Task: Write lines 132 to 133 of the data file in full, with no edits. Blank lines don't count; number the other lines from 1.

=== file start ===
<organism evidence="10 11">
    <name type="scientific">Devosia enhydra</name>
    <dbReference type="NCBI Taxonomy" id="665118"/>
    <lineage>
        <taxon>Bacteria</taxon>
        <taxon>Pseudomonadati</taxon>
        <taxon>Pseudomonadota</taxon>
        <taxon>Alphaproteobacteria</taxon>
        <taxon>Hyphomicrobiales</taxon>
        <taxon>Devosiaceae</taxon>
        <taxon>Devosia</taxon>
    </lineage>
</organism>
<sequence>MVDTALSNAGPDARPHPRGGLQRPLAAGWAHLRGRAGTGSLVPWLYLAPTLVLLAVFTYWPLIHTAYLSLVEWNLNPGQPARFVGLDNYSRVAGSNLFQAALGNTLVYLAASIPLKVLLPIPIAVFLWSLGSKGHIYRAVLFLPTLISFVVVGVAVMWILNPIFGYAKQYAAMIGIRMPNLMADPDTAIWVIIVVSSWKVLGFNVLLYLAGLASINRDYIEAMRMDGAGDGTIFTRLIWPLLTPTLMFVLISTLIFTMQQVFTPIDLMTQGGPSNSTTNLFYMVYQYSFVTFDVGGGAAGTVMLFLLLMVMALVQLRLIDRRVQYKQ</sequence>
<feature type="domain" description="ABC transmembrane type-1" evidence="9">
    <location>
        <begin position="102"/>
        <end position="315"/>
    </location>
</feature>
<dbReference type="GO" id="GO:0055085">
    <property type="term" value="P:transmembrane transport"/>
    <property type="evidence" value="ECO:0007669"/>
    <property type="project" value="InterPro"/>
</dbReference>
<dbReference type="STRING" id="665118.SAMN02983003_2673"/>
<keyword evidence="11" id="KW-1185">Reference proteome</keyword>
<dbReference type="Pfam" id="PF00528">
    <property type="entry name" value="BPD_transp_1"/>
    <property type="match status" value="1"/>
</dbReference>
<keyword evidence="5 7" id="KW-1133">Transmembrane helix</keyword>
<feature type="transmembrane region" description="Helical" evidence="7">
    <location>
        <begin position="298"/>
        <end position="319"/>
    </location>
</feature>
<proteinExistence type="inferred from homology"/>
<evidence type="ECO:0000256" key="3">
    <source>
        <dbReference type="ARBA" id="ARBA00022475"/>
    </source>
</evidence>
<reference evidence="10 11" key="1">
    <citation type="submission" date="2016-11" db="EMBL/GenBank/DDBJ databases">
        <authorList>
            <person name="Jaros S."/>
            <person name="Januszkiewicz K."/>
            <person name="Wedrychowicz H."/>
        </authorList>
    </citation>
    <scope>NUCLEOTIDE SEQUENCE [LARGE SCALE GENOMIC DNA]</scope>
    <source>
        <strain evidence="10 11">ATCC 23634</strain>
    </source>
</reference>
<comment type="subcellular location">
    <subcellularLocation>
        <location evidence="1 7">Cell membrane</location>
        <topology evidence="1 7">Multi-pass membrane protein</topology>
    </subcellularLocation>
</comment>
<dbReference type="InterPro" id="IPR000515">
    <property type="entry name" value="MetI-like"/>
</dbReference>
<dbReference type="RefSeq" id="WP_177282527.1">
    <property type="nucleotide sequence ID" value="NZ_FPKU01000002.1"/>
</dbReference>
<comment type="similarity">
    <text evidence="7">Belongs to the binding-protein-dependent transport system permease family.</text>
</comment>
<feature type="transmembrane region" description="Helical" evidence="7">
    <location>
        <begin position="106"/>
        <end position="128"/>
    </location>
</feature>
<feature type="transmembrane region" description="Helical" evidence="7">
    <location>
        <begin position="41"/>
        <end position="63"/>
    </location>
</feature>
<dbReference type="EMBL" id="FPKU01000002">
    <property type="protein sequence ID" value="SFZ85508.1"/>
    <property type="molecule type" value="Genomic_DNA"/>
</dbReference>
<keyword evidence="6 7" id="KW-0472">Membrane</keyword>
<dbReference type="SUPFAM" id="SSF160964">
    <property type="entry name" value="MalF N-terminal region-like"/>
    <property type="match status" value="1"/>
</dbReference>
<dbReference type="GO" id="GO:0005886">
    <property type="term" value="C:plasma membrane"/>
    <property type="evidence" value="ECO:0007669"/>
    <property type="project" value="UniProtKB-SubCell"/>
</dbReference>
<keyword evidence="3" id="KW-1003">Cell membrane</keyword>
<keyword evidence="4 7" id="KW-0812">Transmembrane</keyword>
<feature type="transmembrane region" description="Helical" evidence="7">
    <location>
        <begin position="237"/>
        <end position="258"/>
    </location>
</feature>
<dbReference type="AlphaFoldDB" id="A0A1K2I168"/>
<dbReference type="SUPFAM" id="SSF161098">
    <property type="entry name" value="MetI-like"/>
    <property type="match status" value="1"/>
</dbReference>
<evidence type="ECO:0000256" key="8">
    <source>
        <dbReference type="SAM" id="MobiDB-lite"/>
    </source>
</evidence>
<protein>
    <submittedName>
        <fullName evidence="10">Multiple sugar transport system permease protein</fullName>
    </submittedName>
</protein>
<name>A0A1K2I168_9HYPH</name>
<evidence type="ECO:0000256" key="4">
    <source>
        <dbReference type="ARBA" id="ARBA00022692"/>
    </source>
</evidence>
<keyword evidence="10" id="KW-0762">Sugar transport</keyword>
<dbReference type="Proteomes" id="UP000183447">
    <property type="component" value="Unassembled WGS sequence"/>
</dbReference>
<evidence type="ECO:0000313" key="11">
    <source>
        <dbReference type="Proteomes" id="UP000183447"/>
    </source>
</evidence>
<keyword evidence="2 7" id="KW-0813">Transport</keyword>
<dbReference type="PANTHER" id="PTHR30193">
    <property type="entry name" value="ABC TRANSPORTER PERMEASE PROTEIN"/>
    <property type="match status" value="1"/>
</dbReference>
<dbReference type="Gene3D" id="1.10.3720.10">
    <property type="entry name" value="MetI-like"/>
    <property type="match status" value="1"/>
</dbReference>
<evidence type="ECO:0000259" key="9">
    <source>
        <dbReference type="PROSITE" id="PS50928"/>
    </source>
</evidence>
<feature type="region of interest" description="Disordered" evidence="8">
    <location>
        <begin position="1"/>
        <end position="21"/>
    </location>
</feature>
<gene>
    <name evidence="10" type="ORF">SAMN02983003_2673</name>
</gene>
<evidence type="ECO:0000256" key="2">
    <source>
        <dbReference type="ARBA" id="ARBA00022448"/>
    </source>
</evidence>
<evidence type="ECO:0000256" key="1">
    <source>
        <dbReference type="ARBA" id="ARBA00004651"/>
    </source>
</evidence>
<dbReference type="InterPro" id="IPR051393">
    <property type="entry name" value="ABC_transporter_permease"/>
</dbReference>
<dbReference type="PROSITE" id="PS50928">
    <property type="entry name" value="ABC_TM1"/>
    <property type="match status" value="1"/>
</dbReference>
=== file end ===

<evidence type="ECO:0000313" key="11">
    <source>